During Justice Dickson’s’ first State of the Judiciary Address in 2013, he cited numerous ways in which he and the Indiana Supreme Court justices supported initiatives that improved probation in Indiana. They supported deployment of the Odyssey Supervision (probation case management) System in counties that had requested the system and expressed the intent of the Supreme Court “to do everything we can to bring our Odyssey system as soon as possible to every county that wants it.” He also noted the support of the Indiana Supreme Court for the new Juvenile Detention Alternatives Initiative, a reform effort that strengthens the juvenile justice system by focusing on a variety of ways to reduce reliance on detention.“
In 2012 during his first year as Chief Justice, he advocated for increased funding and state level resources for probation in Indiana. He was the first Indiana Chief Justice to request that the Indiana General Assembly include funding for probation officers in the Supreme Court’s budget. Specifically, he requested funding for the salaries for all Indiana Chief Probation Officers. Further, he requested that the Indiana General Assembly provide increased funding for probation officer training so that all probation officers in the state would have access to free training in evidence-based correctional practices.
Justice Dickson has been a strong supporter of evidence-based correctional practices. He has been an advocate of the development of the Indiana Risk Assessment System and Indiana Youth Assessment System. Justice Dickson was instrumental in including probation officers on the special task force that assisted the Supreme Court to adopt procedures to successfully implement the adult and juvenile risk assessment systems across the state. He has also appointed probation officers on other important committees such as the committee that is working to implement a state system to utilize sanctions and reinforcers/incentives and the committee that is working to develop case plans in INcite.
In his final year as Chief Justice, he again sought to increase resources for probation in Indiana by requesting funds to pay the salaries for all county Chief Probation Officers. This would be a first step toward increasing state support for Indiana probation.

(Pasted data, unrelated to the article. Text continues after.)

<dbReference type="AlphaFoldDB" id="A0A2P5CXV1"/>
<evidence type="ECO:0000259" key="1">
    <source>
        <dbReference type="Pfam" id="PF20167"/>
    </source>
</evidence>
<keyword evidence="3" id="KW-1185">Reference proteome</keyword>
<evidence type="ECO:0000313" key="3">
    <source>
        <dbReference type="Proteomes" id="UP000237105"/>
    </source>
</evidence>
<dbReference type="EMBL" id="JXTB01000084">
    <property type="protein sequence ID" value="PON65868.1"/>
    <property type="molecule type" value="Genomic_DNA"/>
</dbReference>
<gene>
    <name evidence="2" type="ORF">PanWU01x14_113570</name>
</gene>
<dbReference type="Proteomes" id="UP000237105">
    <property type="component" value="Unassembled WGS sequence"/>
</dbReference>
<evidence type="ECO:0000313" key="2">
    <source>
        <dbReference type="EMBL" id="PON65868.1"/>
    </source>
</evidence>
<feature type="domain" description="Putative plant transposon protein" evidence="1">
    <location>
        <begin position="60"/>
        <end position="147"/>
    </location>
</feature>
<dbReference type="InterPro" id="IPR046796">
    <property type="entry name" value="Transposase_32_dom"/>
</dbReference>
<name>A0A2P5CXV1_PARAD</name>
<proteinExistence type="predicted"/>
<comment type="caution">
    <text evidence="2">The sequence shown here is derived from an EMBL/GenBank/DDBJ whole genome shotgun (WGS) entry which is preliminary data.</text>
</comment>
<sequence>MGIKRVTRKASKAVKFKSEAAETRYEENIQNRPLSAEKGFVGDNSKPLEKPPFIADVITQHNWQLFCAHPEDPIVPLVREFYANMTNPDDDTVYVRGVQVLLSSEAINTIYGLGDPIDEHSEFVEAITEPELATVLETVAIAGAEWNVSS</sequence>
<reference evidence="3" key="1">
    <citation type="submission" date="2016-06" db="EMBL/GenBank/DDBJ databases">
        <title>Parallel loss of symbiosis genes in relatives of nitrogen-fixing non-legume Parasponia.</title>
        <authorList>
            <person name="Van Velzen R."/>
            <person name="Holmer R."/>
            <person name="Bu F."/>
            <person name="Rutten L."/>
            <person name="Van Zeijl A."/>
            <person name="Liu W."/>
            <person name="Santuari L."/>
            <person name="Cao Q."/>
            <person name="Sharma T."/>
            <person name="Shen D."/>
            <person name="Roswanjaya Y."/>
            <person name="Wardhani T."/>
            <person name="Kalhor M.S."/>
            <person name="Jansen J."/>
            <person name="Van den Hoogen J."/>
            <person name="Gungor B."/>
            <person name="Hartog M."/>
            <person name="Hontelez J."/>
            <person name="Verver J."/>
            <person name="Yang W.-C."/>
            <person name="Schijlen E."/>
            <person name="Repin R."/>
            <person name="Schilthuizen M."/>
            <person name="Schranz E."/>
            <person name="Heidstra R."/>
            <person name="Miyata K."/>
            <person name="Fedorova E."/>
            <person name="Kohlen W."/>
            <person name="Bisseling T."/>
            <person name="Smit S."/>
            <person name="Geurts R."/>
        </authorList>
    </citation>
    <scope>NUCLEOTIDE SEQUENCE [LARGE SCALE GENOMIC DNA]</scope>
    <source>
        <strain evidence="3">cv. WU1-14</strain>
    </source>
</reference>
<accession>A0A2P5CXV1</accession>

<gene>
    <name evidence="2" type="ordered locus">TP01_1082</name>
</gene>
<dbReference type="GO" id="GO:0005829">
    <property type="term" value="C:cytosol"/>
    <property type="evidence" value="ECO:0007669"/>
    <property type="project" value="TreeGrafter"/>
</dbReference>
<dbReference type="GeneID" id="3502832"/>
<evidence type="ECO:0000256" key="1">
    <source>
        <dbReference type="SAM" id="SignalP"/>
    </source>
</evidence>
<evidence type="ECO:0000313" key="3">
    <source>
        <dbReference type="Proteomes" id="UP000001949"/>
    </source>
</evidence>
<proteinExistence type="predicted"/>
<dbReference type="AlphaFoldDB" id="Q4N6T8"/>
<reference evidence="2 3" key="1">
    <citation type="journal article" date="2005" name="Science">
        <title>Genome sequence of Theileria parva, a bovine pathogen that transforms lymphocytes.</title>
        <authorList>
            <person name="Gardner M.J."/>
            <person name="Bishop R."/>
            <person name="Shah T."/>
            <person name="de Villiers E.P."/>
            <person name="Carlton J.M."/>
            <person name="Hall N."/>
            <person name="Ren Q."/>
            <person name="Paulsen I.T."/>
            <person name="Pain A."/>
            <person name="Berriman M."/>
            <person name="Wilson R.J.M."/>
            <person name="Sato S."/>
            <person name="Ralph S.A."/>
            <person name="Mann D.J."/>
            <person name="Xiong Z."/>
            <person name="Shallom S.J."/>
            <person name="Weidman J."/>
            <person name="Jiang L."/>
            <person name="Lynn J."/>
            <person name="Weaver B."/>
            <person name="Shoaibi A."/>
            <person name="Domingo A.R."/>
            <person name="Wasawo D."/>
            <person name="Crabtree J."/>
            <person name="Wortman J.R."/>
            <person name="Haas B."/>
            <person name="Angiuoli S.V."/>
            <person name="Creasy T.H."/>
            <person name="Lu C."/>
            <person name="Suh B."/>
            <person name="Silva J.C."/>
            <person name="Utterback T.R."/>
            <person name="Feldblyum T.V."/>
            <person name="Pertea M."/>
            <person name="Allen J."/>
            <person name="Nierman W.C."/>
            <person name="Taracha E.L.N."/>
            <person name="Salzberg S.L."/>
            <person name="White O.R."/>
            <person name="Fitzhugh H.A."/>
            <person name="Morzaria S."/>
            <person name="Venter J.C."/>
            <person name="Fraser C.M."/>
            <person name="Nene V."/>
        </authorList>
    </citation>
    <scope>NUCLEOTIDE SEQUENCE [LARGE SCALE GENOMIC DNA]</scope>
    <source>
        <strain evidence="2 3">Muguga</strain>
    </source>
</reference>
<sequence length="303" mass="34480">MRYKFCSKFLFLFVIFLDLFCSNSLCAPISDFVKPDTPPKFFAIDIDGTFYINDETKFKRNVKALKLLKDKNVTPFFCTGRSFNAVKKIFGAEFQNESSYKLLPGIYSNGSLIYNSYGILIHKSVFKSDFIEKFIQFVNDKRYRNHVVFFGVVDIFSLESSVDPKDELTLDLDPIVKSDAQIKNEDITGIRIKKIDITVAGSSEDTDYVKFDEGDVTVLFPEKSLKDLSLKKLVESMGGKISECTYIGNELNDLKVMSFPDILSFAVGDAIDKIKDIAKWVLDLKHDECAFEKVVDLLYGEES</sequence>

Congratulations to Justice Dickson for receiving the 2014 Founder’s Award.
POPAI proudly announces that the inaugural Line Probation Officer of the Year award was presented to Dave Williams of Hamilton County.
Dave started as a PO with Hamilton County in October 1997. He supervised offenders and wrote Presentence Investigation Reports.
The letters of support sent on Dave’s behalf for this award state that Dave was outstanding in his probation officer duties.
In 2011, Hamilton County began using the Odyssey Probation Supervision system. Dave worked closely with the Judicial Technology and Automation Committee (JTAC) to improve the functionality and capability of the Odyssey Supervision system. Dave’s improvements to Odyssey has allowed the department to do research to determine if their correctional practices are reducing recidivism.
Dave has automated every adult and juvenile document used by the department. He was instrumental in creating a “virtual library,” a place where all probation officers have easy and immediate access to all probation resources.
Dave was nominated for this award by his entire department and all of the local judges. POPAI also received letters of support for his nomination from Chief Probation Officers around the state who expressed gratitude for Dave’s help with deploying the Odyssey Supervision system in their counties.
Congratulations to Dave for his selection as Line Probation Officer of the Year.
POPAI is proud to announce that the inaugural Rookie Probation Officer of the Year award was presented to Melanie Strode of Harrison County.
Melanie joined the Harrison County Superior Court Probation Department in November 2013.
The letters of support sent on Melanie’s behalf for this award state that Melanie has distinguished herself as a person with enthusiasm and a passion for guiding clients to a better path. She is appropriately stern with her clients while being compassionate.